The Bristol Enterprise
Thursday, 15 April 1937 – page 1
Theatre, Restaurant, Store Under One Roof
Reconstruction of Bristol Theatre for Capacity of 400; Store and Restaurant Connected
An enlarged theatre, a restaurant and store of generous proportions under one roof is the story in brief of the remodeled building decided upon yesterday by the Interstate Theatre Corporation, which included the Bristol Theatre.
Plans were completed this week for the enlargement of the theatre, representatives of the company being here this week.
The Grace Louise, formerly the Westfall café, will be moved to the west, and the theatre entrance brought forward 18 feet towards the street, and space built for a general store 19 x 35 feet, which will be for rental. One roof covers all.
The theatre now accommodating about 250 will be enlarged to capacity of 400 or more, with the same incline floor as now and with a balcony.
Following the show next Saturday evening, the theatre will be closed for a month or six weeks.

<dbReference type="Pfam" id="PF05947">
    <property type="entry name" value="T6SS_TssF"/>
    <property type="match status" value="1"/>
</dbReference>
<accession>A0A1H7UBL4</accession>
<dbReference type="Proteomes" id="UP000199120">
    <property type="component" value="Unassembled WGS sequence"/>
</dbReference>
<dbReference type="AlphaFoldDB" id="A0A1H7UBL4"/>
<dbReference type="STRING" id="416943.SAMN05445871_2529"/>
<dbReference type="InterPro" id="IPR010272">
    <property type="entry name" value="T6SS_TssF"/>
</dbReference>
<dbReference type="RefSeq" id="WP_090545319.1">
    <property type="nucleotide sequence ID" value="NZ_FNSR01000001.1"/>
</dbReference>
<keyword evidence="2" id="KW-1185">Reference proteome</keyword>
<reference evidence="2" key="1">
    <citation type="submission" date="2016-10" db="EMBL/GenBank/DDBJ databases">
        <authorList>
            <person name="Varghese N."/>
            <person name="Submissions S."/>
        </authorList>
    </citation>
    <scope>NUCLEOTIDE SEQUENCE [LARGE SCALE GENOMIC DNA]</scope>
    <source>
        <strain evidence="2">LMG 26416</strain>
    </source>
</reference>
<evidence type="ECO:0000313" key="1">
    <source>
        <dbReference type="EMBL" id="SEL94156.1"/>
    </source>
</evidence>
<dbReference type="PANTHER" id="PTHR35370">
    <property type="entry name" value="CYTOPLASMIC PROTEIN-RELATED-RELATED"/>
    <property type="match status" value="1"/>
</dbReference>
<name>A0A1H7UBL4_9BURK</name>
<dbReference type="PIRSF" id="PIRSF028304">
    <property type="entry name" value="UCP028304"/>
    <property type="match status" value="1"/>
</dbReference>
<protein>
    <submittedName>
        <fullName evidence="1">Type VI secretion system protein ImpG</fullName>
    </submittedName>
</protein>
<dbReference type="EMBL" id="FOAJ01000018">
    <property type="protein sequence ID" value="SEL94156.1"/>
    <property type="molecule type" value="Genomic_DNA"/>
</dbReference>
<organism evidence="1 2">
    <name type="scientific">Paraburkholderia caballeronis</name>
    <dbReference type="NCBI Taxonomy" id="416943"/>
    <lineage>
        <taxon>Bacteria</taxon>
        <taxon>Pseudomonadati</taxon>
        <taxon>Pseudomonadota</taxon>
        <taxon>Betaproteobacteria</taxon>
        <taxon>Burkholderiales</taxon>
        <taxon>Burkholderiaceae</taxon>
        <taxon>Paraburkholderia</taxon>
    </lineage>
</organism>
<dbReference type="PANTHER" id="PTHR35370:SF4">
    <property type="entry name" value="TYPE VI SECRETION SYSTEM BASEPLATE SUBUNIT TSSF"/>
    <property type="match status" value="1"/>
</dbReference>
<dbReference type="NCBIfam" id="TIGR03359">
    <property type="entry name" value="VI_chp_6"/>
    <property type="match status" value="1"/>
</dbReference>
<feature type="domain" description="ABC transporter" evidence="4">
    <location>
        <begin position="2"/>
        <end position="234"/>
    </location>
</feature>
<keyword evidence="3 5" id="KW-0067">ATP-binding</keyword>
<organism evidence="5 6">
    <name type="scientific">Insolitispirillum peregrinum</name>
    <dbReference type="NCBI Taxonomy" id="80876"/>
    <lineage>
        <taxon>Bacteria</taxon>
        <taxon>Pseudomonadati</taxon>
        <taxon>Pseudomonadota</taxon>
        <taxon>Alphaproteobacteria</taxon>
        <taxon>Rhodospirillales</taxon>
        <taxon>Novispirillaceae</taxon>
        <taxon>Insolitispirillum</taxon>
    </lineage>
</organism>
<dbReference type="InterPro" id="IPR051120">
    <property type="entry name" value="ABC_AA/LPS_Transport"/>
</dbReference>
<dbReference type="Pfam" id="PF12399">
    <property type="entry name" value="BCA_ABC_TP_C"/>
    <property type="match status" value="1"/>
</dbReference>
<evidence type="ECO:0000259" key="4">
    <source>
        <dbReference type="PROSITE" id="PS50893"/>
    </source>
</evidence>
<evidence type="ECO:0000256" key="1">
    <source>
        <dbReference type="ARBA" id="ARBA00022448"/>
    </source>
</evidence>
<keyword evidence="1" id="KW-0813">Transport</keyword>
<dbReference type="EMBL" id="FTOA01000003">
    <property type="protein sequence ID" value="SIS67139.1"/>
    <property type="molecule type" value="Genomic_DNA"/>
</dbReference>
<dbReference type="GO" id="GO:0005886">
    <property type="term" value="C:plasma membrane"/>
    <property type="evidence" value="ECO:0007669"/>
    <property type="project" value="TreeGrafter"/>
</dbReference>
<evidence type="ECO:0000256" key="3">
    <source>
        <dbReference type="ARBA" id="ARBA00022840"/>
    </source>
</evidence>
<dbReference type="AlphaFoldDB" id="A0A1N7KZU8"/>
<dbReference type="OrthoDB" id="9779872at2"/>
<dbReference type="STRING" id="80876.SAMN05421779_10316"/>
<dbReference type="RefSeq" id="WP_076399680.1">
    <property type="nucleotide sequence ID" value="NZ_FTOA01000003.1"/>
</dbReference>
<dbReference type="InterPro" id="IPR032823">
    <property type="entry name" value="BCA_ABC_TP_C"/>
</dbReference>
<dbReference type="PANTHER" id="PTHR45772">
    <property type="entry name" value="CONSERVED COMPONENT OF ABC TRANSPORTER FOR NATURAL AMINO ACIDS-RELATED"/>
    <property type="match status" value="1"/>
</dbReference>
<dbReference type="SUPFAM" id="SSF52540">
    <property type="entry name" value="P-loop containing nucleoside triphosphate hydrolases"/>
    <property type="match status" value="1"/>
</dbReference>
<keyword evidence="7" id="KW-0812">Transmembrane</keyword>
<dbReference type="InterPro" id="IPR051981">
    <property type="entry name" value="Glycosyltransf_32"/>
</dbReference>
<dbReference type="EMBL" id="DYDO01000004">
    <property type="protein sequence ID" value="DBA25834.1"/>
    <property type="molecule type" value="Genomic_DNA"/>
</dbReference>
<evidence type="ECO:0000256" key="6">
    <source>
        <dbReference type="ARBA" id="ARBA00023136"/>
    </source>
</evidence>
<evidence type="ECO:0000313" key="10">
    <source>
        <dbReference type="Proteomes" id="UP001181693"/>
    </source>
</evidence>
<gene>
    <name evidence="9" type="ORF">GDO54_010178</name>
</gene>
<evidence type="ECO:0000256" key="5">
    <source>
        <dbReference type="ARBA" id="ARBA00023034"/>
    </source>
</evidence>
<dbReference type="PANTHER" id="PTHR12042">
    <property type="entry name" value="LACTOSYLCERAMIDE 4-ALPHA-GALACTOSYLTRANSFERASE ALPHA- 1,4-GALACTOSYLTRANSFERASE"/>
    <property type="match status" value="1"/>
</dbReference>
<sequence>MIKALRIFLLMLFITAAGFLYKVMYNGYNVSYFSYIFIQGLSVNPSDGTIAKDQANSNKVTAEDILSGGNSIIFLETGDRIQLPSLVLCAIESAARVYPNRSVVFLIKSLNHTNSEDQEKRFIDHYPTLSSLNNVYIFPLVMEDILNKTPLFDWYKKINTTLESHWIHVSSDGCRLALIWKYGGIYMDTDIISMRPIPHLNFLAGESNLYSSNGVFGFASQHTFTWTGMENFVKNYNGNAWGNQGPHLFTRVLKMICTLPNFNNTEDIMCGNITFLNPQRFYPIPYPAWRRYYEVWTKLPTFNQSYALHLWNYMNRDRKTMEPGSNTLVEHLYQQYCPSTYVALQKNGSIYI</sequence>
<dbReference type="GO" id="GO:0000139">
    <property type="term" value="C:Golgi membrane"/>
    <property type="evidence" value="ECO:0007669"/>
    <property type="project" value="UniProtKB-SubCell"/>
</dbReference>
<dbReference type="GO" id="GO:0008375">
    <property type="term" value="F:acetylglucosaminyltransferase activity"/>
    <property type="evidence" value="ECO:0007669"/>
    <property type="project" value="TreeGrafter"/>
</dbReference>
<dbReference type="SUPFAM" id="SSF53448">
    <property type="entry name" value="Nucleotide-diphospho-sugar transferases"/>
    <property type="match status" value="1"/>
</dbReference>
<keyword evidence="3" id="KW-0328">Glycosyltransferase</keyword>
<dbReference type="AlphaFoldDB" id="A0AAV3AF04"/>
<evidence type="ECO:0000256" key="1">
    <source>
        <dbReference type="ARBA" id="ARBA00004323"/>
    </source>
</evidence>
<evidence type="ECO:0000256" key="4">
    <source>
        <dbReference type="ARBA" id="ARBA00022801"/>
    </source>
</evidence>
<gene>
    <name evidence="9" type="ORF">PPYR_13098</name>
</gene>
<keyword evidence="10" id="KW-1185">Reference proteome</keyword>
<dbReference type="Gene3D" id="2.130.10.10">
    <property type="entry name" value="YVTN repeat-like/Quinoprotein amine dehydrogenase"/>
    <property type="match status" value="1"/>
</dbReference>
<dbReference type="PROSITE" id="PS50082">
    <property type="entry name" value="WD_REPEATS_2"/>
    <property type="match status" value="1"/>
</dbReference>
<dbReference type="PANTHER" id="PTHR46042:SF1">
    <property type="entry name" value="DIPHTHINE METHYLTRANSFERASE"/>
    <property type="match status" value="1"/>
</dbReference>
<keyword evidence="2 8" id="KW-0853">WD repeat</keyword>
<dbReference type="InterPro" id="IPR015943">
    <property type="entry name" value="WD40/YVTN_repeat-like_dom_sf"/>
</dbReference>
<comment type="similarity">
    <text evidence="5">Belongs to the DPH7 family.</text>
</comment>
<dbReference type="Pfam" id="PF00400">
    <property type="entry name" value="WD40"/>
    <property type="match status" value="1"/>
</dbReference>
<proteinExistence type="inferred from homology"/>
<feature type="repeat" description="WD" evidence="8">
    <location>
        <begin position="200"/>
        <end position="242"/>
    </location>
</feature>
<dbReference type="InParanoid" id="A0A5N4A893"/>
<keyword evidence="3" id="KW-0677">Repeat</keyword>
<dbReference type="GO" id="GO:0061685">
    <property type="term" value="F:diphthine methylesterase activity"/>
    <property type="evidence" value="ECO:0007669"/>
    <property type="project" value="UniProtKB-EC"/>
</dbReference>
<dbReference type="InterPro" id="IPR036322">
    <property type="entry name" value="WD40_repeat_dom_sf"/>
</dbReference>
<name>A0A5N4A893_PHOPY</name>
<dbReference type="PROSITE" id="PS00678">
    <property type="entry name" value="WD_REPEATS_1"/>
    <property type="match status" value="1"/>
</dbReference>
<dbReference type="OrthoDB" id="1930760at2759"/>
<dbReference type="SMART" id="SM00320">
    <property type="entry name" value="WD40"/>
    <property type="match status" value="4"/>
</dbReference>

The manager, William L. Lydston, has been in Boston this week in connection with the proposed changes, and during the weeks that pictures are suspended he will devote his time to several theatres for pointers on the business. He will first be in Rochester for two weeks; one week in St. Johnsbury, and a week in Vergennes, Vt.
Bids are being received for the various parts of the work.
The Bristol Enterprise
Thursday, 11 June 1937 – page 1
Pictures Resumed At Bristol Theatre
Structure Matches Many City Theatres—New Throughout, Modern and Best in All Appointments
The new Bristol theatre, after eight weeks suspension of business and a grand rush by many laborers, opened auspiciously Saturday. There was a full house for the first session and many for the second, the two attractions of the evening being Patsy Kelley and Jack Haley in “Pick A Star”, and Pat O’Brien and Henry Fonda in “Slim”.
Bristol now has a theatre of which the town may will be proud, matching many city theatres. For the opining, the attractive lounge was made still more attractive by many cut flowers, gifts of friends. In the matter of sound, there is nothing better, and 450 upholstered were greatly appreciated. The air conditioning when completed this week, will be another special feature.
During the evening, Karl G. Cavis, in behalf of Bristol friends, presented William L. Lydston, manager, with an electric lamp, chair and smoking set for his office at the theatre, the gift of friends, in appreciation of many favors. Mr. Lydston expressed sincere thanks.